Al Kapone Hearts the Memphis Symphony Orchestra
As collaborations go, the pairing of rapper Al Kapone with the Memphis Symphony Orchestra's Opus One seems like an insurmountable mash-up.
Heather Trussell, a violinist with the classical group, acknowledges, "There are some people from both of our audiences that say, 'You're playing with who?' But I dare them to open their minds."
Kapone takes it further: "This concert is not just different," he said. "This is like a real marriage: I want to understand you, you want to understand me and we want to make a baby together!"
Thursday's concert at the New Daisy aims to give tradition a thorough makeover, something Opus One has been doing since its first public performance early last year. Part of the concerts are classical works, increasingly featuring edgier, new compositions for orchestra or smaller ensembles. The rest of the event has the guest performer doing special arrangements of his or her songs with Opus One. Performers in past concerts have included blues singer Susan Marshall, jazz vocalist Joyce Cobb, alt rocker Harlan T. Bobo and folk chanteuse Amy LaVere.
One would be hard pressed to find a program anywhere in the world like the one at Thursday's concert: Expect to hear the first movement to Beethoven's "Fifth Symphony" as well as "Whoop That Trick" - Kapone's catchy tune from Craig Brewer's film "Hustle & Flow."
Opus One is doing some other new things, including bringing in performers from the U Dig Dance Academy to add kinetic energy to some of the pieces. And while Opus One concerts have all been held in venues that don't typically host classical performances, this one at the New Daisy marks the first time the Memphis Symphony has played Beale Street.
But it's not the first time Kapone has performed with the Memphis Symphony. They got together a year ago for the Grizzlies season opener, a pairing that got the rapper all fired up about doing more. "I said, 'Let's do it next week,' " Kapone said, but he knew the logistics would take a little longer.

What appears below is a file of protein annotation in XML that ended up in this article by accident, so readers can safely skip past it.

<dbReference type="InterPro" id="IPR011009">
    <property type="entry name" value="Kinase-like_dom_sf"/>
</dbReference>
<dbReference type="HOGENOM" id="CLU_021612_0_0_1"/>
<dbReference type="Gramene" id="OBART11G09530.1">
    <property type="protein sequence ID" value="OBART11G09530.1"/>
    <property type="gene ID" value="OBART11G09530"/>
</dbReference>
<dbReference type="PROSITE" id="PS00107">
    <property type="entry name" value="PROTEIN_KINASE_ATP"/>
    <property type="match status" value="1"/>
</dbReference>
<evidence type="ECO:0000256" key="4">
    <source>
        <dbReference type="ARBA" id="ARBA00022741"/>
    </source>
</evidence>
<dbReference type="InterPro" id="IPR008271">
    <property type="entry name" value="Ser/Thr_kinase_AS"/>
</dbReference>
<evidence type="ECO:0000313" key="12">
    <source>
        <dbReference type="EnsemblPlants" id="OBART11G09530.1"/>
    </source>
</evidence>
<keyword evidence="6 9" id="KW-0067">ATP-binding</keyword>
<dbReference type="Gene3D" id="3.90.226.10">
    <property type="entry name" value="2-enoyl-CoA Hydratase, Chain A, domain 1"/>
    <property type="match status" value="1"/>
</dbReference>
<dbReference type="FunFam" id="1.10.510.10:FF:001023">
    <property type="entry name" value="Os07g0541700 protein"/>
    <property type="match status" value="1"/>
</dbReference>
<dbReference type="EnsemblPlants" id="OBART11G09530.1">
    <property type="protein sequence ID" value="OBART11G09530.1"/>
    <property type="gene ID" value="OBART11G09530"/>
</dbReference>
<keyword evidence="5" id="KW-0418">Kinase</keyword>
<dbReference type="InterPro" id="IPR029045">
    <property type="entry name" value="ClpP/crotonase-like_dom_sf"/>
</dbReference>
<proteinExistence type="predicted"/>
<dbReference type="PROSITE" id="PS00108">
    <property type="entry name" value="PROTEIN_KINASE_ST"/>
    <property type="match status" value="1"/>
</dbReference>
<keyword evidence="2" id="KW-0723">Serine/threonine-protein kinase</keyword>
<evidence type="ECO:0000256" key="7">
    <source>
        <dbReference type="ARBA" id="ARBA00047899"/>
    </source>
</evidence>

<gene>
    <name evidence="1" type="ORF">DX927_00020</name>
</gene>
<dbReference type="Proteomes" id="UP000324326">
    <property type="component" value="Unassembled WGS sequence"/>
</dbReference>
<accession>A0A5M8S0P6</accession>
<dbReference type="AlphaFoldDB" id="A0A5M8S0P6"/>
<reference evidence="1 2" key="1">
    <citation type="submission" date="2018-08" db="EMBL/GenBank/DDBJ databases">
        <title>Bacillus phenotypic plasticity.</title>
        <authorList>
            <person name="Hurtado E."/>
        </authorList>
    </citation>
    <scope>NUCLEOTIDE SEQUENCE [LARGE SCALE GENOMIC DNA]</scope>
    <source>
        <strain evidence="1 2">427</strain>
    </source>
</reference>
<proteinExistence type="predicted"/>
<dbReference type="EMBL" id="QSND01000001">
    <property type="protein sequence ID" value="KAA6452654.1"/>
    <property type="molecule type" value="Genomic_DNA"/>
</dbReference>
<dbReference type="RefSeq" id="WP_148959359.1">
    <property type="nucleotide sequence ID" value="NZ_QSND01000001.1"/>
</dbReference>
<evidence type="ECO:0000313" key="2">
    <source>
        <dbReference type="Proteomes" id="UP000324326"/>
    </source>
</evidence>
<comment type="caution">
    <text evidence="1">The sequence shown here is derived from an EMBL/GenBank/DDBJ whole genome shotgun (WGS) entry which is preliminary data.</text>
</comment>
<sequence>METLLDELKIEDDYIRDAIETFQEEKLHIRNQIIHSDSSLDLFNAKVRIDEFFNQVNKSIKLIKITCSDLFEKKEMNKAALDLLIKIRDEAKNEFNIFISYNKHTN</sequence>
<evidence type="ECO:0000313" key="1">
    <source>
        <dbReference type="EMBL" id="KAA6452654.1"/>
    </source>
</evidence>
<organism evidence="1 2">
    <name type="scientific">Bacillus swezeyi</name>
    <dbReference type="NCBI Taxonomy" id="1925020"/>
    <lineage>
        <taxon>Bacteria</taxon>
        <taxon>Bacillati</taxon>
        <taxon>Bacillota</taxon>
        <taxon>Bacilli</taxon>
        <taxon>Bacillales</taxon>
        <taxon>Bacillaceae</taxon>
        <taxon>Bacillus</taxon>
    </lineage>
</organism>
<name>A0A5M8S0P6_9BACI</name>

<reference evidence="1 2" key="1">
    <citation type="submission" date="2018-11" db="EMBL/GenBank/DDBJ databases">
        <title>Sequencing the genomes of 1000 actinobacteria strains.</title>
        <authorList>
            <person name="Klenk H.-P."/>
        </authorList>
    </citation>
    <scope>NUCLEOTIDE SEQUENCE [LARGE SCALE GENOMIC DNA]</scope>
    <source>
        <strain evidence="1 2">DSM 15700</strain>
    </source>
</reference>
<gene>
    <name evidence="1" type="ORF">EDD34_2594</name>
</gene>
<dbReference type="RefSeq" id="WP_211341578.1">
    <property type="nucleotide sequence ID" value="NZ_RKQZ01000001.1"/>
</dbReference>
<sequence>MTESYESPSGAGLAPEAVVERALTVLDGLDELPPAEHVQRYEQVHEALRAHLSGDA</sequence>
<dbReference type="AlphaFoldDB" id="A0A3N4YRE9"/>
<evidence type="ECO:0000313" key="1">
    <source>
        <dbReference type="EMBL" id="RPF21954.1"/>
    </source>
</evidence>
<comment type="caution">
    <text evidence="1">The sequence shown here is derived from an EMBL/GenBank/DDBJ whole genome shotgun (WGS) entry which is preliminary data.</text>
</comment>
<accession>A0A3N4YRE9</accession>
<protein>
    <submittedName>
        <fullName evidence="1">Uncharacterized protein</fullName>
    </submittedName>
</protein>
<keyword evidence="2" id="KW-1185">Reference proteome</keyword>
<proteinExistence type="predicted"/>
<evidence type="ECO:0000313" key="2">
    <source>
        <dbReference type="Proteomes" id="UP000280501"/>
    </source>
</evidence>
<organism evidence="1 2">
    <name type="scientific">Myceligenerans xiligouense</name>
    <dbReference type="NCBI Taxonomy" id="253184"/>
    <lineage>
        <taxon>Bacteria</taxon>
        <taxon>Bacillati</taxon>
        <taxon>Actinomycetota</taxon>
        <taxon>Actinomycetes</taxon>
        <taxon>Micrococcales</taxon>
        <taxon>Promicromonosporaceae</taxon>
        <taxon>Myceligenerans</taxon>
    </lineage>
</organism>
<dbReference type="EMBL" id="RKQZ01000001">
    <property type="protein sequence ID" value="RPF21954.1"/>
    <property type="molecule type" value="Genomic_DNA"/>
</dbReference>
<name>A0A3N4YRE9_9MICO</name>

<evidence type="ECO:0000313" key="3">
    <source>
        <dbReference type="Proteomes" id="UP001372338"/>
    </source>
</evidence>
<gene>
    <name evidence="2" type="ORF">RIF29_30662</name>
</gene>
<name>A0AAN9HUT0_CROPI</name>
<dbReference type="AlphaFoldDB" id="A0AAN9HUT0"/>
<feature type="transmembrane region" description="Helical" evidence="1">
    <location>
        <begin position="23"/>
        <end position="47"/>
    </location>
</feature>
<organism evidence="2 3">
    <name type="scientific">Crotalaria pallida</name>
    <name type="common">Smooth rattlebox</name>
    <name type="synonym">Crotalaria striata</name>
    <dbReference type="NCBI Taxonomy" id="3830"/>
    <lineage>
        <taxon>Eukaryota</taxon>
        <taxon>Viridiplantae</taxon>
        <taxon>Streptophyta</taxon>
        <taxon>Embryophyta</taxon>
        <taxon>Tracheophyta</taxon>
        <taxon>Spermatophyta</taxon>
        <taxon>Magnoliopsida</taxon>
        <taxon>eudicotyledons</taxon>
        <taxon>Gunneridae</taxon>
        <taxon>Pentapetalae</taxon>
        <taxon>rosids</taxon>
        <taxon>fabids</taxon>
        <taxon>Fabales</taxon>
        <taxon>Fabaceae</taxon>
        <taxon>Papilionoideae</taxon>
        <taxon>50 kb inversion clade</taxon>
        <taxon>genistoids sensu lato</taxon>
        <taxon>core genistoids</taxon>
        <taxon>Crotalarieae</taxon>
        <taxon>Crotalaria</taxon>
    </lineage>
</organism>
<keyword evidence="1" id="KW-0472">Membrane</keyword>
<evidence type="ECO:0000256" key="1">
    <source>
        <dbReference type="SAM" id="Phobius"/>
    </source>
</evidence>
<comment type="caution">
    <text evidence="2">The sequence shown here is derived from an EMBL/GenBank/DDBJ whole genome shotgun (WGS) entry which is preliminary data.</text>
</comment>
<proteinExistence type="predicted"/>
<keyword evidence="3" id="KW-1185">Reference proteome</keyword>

For one thing, there was the need to work up the musical arrangements of Kapone's songs for Opus One. As Trussell put it: "You can't just call somebody up in Memphis and say, 'Hey, we've got an orchestra and a rap artist' ... Nobody's done this."
But it wasn't hard to find the talent. Local musician and arranger Sam Shoup has arranged for Opus One in the past, as well as a few other notables such as the Bar-Kays, the National Symphony Pops Orchestra, Kallen Esperian and the New York Pops.
"What he did blew me away," Kapone said. "When he sent me the demo of the songs, I thought that he took it up a couple of notches. It's going to surpass a lot of expectations."
Kapone was especially intent on choosing the right songs for his portion of the concert.
"I looked through my collection to see what I had that had a heavy orchestral connection," he said. "Then I wanted to balance it with songs that have a different feel like 'Buckin and Jookin' and 'Whoop That Trick.' "
One tune he chose is "What About the Music," a tribute to the Memphis music scene that he and the MSO did at the Grizzlies game. And then, in thinking about the perfect intro piece, Kapone realized there was nothing more fitting than the Isaac Hayes classic "Walk on By."
"We come on with this buildup," Kapone said, "and then this Memphis gangsta beat comes right behind it, and we run up on stage and go crazy."
The rapper says it's a way to pay tribute to Hayes, "because he's one of the first guys that did the orchestra connection back in the day and paved the way for connecting these two styles of music."
Kapone - who has "Moonlight Sonata" and Mozart's Piano Concerto No. 23 on his iPod - will be checking out the works by Shostakovich, Grieg and Phillip Glass that are also on the program because he's long been a lover of all kinds of music.
"There are a lot of different music subcultures here," he said. "And we want everybody in different communities to come out of their 'we only listen to this or that' view. If you experience this concert, I guarantee you'll have a totally different view and attitude. You'll walk out saying, 'I didn't want to taste it, but I tasted it and it tastes great!' "
The Commercial Appeal, November 7, 2011